It is also interesting to watch this in a pandemic. What really makes this feel realistic is that we don’t know the parameters of the virus and neither do the characters. I love see as the fear sets in what it does to people. Paul is the most level headed and he’s looking at this rationally. We see through him what happens when you push someone past their limits. Karen gets it first and we see what we do to people infected with things. She’s treated like a leper. I can’t completely fault them due to fear. Bert isn’t that far off of Paul, but he’s quite dumb. Marcy isn’t all that bad either. Her issue is that she is short-sighted and quite vain. Jeff is someone is overreacting, but again, they don’t know how it spreads and he’s afraid.

To look at this from the townspeople, I don’t want to come off as callous and make fun of them. I do have to point out, they’re uneducated. Tommy blames someone for things that aren’t their fault, because he’s from a small town. They’re instigators for where things end up. Again, they’re from the small town so they’re not looked at as the villains, the outsiders are. We can really see this in the country currently. How they decide to handle the problem is heartbreaking for sure.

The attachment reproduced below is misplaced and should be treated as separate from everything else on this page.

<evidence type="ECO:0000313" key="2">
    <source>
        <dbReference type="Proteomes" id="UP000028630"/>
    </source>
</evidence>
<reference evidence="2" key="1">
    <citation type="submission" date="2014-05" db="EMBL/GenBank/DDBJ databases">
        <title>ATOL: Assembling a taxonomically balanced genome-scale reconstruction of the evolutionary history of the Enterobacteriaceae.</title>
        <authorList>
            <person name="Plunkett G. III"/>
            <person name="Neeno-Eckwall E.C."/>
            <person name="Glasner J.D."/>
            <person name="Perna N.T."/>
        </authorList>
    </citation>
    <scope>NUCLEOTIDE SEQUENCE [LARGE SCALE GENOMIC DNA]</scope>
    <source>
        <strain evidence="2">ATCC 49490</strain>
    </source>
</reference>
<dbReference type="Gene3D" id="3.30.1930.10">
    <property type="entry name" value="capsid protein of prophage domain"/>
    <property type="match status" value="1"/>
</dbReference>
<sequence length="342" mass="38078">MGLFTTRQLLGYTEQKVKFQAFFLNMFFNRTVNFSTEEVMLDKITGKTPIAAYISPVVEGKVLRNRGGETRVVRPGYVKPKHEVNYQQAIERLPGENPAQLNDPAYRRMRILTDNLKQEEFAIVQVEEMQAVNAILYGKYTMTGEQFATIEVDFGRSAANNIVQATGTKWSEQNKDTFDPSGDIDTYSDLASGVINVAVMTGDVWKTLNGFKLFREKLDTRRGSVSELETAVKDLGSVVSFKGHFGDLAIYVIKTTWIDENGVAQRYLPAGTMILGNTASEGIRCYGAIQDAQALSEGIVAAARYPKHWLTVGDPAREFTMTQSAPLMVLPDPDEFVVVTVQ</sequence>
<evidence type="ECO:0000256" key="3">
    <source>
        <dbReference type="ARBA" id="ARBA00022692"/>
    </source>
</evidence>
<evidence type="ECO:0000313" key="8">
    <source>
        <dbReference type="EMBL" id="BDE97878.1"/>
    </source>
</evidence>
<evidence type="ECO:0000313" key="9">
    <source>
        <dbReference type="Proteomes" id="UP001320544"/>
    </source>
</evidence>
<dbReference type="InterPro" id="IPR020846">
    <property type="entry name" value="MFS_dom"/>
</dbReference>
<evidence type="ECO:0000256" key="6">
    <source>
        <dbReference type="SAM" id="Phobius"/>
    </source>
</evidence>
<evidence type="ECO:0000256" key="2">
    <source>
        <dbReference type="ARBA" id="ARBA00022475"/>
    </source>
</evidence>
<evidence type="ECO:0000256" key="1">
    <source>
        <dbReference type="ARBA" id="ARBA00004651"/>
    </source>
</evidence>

To circle back to something here, it is interesting to look at this during a pandemic. Jeff has the right idea to cover his face until you know how it spreads. We’re see COVID spread, because people believe things that aren’t true. The hospital in this small town isn’t equipped to handle what is happening, so they decide to cover it up and eliminate the problem. The government would be the police and the townspeople here, they’re inept which leads to it actually spreading more. This virus in the movie is quite terrifying.

What I do want to give credit and critique here is some things Roth does. I love that he’s paying homage to things here like Deliverance where we can’t trust these country people. The ending feels quite reminiscent of Night of the Living Dead. They’re playing a song or a cover of a song from The Last House on the Left. Definitely is a vibe of The Evil Dead in there as well. I’m probably missing more, but just some things that I notice. What doesn’t work for me though is some of the humor put in. This probably couldn’t get made today with some of the dialogue. I’m not proud to say this, but how they’re talking is how we would back then. It is cringy now. I also wish some of the comedic aspects were removed here. That does take me out of the movie at times.